- Khan, J.R and Herbert, N.A. The behavioural thermal preference of the common triplefin (Forsterygion lapillum) tracks aerobic scope optima at the upper thermal limit of its distribution. J Thermal Biol (In press)
- Cook, D.G., Wells, R.M.G. and Herbert, N.A. (2011) Anaemia adjusts the aerobic physiology of snapper (Pagrus auratus) and modulates hypoxia avoidance behaviour during oxygen choice presentations. J. Exp. Biol. 214: 2927-2934.
- Herbert, N.A., Skjæraasen, J.E., Nilsen, Salvanes, A.G.V. and Steffensen, J.F. (2011) The hypoxia avoidance behaviour of juvenile Atlantic cod (Gadus morhua L.) depends on the provision and pressure level of an O2 refuge. Mar. Biol. 158: 737-746
- Herbert, N.A., Kadri, S. and Huntingford, F.A. (2011) A moving light stimulus elicits a sustained swimming response in farmed Atlantic salmon, Salmo salar L. Fish Physiol. Biochem. 37: 317-325
- Brown, E.J., Bruce, M., Pether, S. and Herbert, N.A. (2011) Do swimming fish always grow fast? Investigating the magnitude and physiological basis of exercise-induced growth in juvenile New Zealand yellowtail kingfish, Seriola lalandi. Fish Physiol. Biochem. 37: 327-336
- Skjæraasen, J.E., Nilsen, T., Meager, J.J., Herbert, N.A., Moberg, O., Tronci, V., Johansen, T. and A.G.V. Salvanes (2008). Hypoxic avoidance behaviour in cod (Gadus morhua L.): The effect of temperature and haemoglobin genotype. J. Exp. Mar. Biol. Ecol. 358: 70-77.
- Herbert, N.A., Skov, P.V., Wells, R.M.G. and Steffensen, J.F. (2006) Whole blood-oxygen binding properties of four cold-temperate marine fishes: blood-affinity is independent of pH-dependent binding, routine swimming performance and environmental hypoxia. Physiol. Biochem. Zool. 79: 909-918.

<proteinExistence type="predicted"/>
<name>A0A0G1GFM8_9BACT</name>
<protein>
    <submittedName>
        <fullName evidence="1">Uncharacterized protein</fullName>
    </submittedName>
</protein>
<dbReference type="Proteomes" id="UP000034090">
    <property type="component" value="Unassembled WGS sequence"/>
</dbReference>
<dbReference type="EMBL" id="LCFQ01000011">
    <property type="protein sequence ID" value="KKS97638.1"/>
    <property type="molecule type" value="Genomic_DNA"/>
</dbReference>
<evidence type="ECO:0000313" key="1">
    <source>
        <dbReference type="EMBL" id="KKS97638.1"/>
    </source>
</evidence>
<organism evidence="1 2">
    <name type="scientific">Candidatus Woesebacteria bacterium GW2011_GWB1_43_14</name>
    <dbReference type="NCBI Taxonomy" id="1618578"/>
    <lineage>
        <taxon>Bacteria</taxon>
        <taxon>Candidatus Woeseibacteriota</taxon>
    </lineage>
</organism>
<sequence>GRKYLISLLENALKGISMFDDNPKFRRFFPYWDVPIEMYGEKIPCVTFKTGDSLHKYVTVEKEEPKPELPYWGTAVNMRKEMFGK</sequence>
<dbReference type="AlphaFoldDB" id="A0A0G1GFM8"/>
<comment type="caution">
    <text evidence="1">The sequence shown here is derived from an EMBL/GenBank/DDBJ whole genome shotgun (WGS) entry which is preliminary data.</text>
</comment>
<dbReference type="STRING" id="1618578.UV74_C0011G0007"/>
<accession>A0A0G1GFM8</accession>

- Herbert, N.A. and Steffensen, J.F. (2006) Hypoxia increases the behavioural activity of schooling herring: a response to physiological stress or respiratory distress? Mar. Biol. 149: 1217-1225.
- Johansen, J.L., Herbert, N.A. and Steffensen, J.F. (2006) The behavioural and physiological response of Atlantic cod (Gadus morhua L.) to short-term acute hypoxia. J. Fish Biol. 68: 1918-1924.
- Jordan, A.D., Steinhausen, M.F., Herbert, N.A., Grisdale-Helland, B., Helland, S.J. and Steffensen, J.F. (2005a) Does temperature preference relate to the anaerobic capacity of Atlantic cod (Gadus morhua L.) with different haemoglobin phenotype? Mar. Biol. Res. 1: 411-416.
- Herbert, N.A. and Steffensen, J.F. (2005). The response of Atlantic cod, Gadus morhua, to progressive hypoxia: Fish swimming speed and physiological stress. Mar. Biol. 147: 1403-1412.
- Jordan, A.D., Herbert, N.A. and Steffensen, J.F. (2005b). Escape performance in three Arctic teleosts. Polar Biol. 28: 164-167.
- Herbert, N.A., Steffensen, J.F. and Jordan, A.D. (2004) The interrelated effects of body size and choroid rete development on the ocular O2 pressure of Atlantic (Gadus morhua) and Greenland cod (Gadus ogac). Polar Biol. 27: 748-752.
- Herbert, N.A., Macdonald, J.A., Wells, R.M.G. and Davison, W. (2003) A difference in optomotor behaviour of two Antarctic nototheniid fishes is correlated with the presence of a choroid rete mirabile and Root effect. Polar Biol. 26: 411-415.
- Herbert, N.A. and Wells, R.M.G. (2002) The effect of strenuous exercise and -adrenergic blockade on the visual performance of rainbow trout, Oncorhynchus mykiss. J. Comp. Physiol. B. 172: 725-731.
- Herbert, N.A., Wells, R.M.G. and Baldwin, J. (2002). Correlates of choroid rete development with the metabolic potential of various tropical reef fish and the effect of strenuous exercise on visual performance. J. Exp. Mar. Biol. Ecol. 275: 31-46.
- Herbert, N.A. and Wells, R.M.G. (2001) The aerobic physiology of the air-breathing blue gourami, Trichogaster trichopterus, necessitates behavioural regulation of breath-hold limits during hypoxic stress and predatory challenge. J. Comp. Physiol. B. 171: 603-612.
- Herbert, N.A., Armstrong, J.D. and Björnsson, B.Th. (2001) Evidence that the oGH-induced elevation in routine metabolism of juvenile Atlantic salmon is a result of increased spontaneous activity. J. Fish Biol. 59: 754-757.
- Armstrong, J.D., Huntingford, F.A. and Herbert, N.A. (1999) Individual space use strategies of wild juvenile Atlantic salmon. J. Fish Biol. 55: 1201-1212.
- Armstrong, J.D. and Herbert, N.A. (1997) Homing movements of displaced stream-dwelling brown trout. J. Fish Biol. 50: 445-449.